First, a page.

Next to that giant pile (another 18 cubic feet!) of mulch that is taunting Greg, we planted two peach trees and an additional fig tree next to the one that was already there.  Now we have an orchard!

Along the back fence, we used all of the cement pieces we dug up out of the front yard to create a bed.  Then we planted leyland cypress trees, which will eventually block out the neighbor behind us as they should grow 50+ feet tall.  Greg and I also took down three relatively small oak trees along this back fence line by ourselves, and we only damaged the neighbor’s fence a little tiny bit.  (sorry.)

And guess what?!?!  The grass is starting to grow!  (Sing with me…) Cel-e-brate good times, come on!  Let’s all celebrate and have a good time!

  Aimee owns EuroLuxAntiques.com with her best friend, Greg.  Aimee sources amazing antique furniture, vintage lighting, & high-quality reproduction furniture to help her customers decorate their homes in a unique way.  She loves her 8 (you read that right) fuzzy children and is renovating a 1920s bungalow in South Carolina.  Connect with or sign up to receive this blog in your inbox!

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Vintage Life: Mucho Mulch

 

Cleaning up the jungle that was the yard of our 1920s bungalow was a tremendous effort.  However, the work didn’t stop there.  Greg and I plan to refinance (fingers crossed) next year, and wanted to make sure we worked on the curb appeal too.  We started by painting the red bricks around the bottom of the house.

Next we tilled up the entire front yard and put down lime to improve the ph of the soil.  Then we put down zoysia grass seed and crossed our fingers that it would take, as that is a much cheaper option than sod.

Next we put in large beds on either side of the front porch and in a big heart-shaped area underneath a huge, old oak tree where it is always shady.  We planted hydrangeas around the oak tree and added more azealas to help fill out the existing hedge. I also planted 250+ shade-loving bulbs: caladiums in multi-colors, ferns, hostas, and white and pink astilbes.

Offset from the front porch, we also added a circular bed where we planted a Bradford pear tree in the middle surrounded by pink crepe myrtles.

After we put in the beds, I put down landscaping fabric and Greg ran an above-ground sprinkler system in the beds that will run automatically.  Finally, we shoveled, and shoveled, and shoveled (18 cubic yards! of) mulch.  Here is the mulch pile, which Greg claimed was taunting him.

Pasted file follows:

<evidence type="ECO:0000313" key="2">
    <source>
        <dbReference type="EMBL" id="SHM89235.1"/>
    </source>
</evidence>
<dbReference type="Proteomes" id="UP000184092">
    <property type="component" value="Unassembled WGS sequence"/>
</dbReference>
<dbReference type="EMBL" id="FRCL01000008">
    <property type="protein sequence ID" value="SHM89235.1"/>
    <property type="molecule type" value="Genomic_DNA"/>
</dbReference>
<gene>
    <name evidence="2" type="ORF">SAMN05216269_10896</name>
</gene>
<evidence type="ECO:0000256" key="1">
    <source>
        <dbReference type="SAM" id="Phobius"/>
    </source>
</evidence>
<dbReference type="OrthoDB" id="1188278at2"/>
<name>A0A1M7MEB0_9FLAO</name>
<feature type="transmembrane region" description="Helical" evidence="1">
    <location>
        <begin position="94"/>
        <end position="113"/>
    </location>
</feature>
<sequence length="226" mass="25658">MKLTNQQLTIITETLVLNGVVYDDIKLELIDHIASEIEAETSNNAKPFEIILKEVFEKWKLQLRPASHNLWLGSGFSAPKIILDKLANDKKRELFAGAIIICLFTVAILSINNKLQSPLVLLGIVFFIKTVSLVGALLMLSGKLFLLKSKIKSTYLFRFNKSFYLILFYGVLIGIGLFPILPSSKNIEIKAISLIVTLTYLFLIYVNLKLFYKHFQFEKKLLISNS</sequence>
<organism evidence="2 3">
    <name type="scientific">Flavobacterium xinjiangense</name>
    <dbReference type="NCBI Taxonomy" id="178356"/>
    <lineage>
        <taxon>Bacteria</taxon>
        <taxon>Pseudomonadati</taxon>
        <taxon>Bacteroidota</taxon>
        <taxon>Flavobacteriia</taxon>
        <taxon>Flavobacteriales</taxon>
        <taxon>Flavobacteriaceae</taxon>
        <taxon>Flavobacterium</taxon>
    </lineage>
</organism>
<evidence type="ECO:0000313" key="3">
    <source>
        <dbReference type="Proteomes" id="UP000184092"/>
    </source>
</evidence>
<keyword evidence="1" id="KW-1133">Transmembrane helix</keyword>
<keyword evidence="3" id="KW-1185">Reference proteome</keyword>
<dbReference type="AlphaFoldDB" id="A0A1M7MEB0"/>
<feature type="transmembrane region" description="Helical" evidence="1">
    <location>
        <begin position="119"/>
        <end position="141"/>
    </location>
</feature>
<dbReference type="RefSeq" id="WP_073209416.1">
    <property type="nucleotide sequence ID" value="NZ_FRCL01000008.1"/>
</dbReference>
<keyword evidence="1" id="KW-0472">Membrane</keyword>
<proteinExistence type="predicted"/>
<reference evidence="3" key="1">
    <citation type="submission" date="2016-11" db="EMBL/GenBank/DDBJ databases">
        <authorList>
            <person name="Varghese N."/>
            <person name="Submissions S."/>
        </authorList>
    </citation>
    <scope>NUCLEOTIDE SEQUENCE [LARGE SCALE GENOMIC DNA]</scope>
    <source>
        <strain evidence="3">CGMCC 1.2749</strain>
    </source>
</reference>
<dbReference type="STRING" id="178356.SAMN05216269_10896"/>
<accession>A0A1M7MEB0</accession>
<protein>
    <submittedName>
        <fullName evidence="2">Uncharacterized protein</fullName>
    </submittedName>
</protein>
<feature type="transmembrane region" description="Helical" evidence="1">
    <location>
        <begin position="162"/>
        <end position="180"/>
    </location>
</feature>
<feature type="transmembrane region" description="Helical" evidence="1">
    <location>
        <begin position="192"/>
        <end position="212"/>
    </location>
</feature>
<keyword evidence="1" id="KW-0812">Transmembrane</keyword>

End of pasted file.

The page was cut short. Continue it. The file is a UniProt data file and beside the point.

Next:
And a finished product: beautiful, mulched bed with sprinklers running!  In the far bed by the fence, you can see gardenias under the existing Japanese magnolia.

 

  Aimee owns EuroLuxAntiques.com with her best friend, Greg.  Aimee sources amazing antique furniture, vintage lighting, & high-quality reproduction furniture to help her customers decorate their homes in a unique way.  She loves her 8 (you read that right) fuzzy children and is renovating a 1920s bungalow in South Carolina.  Connect with or sign up to receive this blog in your inbox!

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Vintage Life: Good Fences…

We’ve knocked out quite a few big projects during our 1920s bungalow renovation.  At the same time, we’ve also been trying to get the yard under control.  I’ll post a few photos to remind you how much the yard resembled a jungle.  The next-door-neighbor swears absolutely no yard work was done for about 10 years.

Although you might not notice it, that is poison ivy underneath the handicap ramp and completely covering the back yard.

Greg and I estimate we hauled about 9,000 pounds (4.5 tons) of leaves and vines, in addition to all of the limbs, from the back yard to the front yard.  We actually got in a fight with the City of Newberry about how much landscaping debris is allowed to be picked up from a residence.  We argued that since the former owner did not put out any debris for years, we had a credit coming to us, and besides, didn’t the City *want* us to clean up this property?  In the end, our neighbors on either side allowed us to divide the piles into thirds, and then the City had to pick it all up.  #Winning.

Yes, you may have noticed that we also put up a privacy fence along the left property line that joined to an existing privacy fence along the back.  There is currently a chain link fence along the right property line that we plan to replace in the future.  We also planted small arborvitae evergreen trees along the sides of the backyard, which should grow 15+ feet tall.

This shot was obviously taken before we put up the new exterior siding.  I wanted to show you how it looked after we cleaned up the front yard, but before we started landscaping – in the next blog.

  Aimee owns EuroLuxAntiques.com with her best friend, Greg.  Aimee sources amazing antique furniture, vintage lighting, & high-quality reproduction furniture to help her customers decorate their homes in a unique way.  She loves her 8 (you read that right) fuzzy children and is renovating a 1920s bungalow in South Carolina.  Connect with or sign up to receive this blog in your inbox!

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Vintage Life: Up with New Siding!

 

After we pulled down all of the original, dilapidated lap siding and repaired the termite damage to the front sill, we put up OSB all around the house.

The next step was to put up felt paper, which acts as a water barrier, and then hang the new primed HardiPlank lap siding.

 

And at long last, we finished the exterior siding project!  We think the house looks a million times better already.

 

 Aimee owns EuroLuxAntiques.com with her best friend, Greg.  Aimee sources amazing antique furniture, vintage lighting, & high-quality reproduction furniture to help her customers decorate their homes in a unique way.  She loves her 8 (you read that right) fuzzy children and is renovating a 1920s bungalow in South Carolina.  Connect with or sign up to receive this blog in your inbox!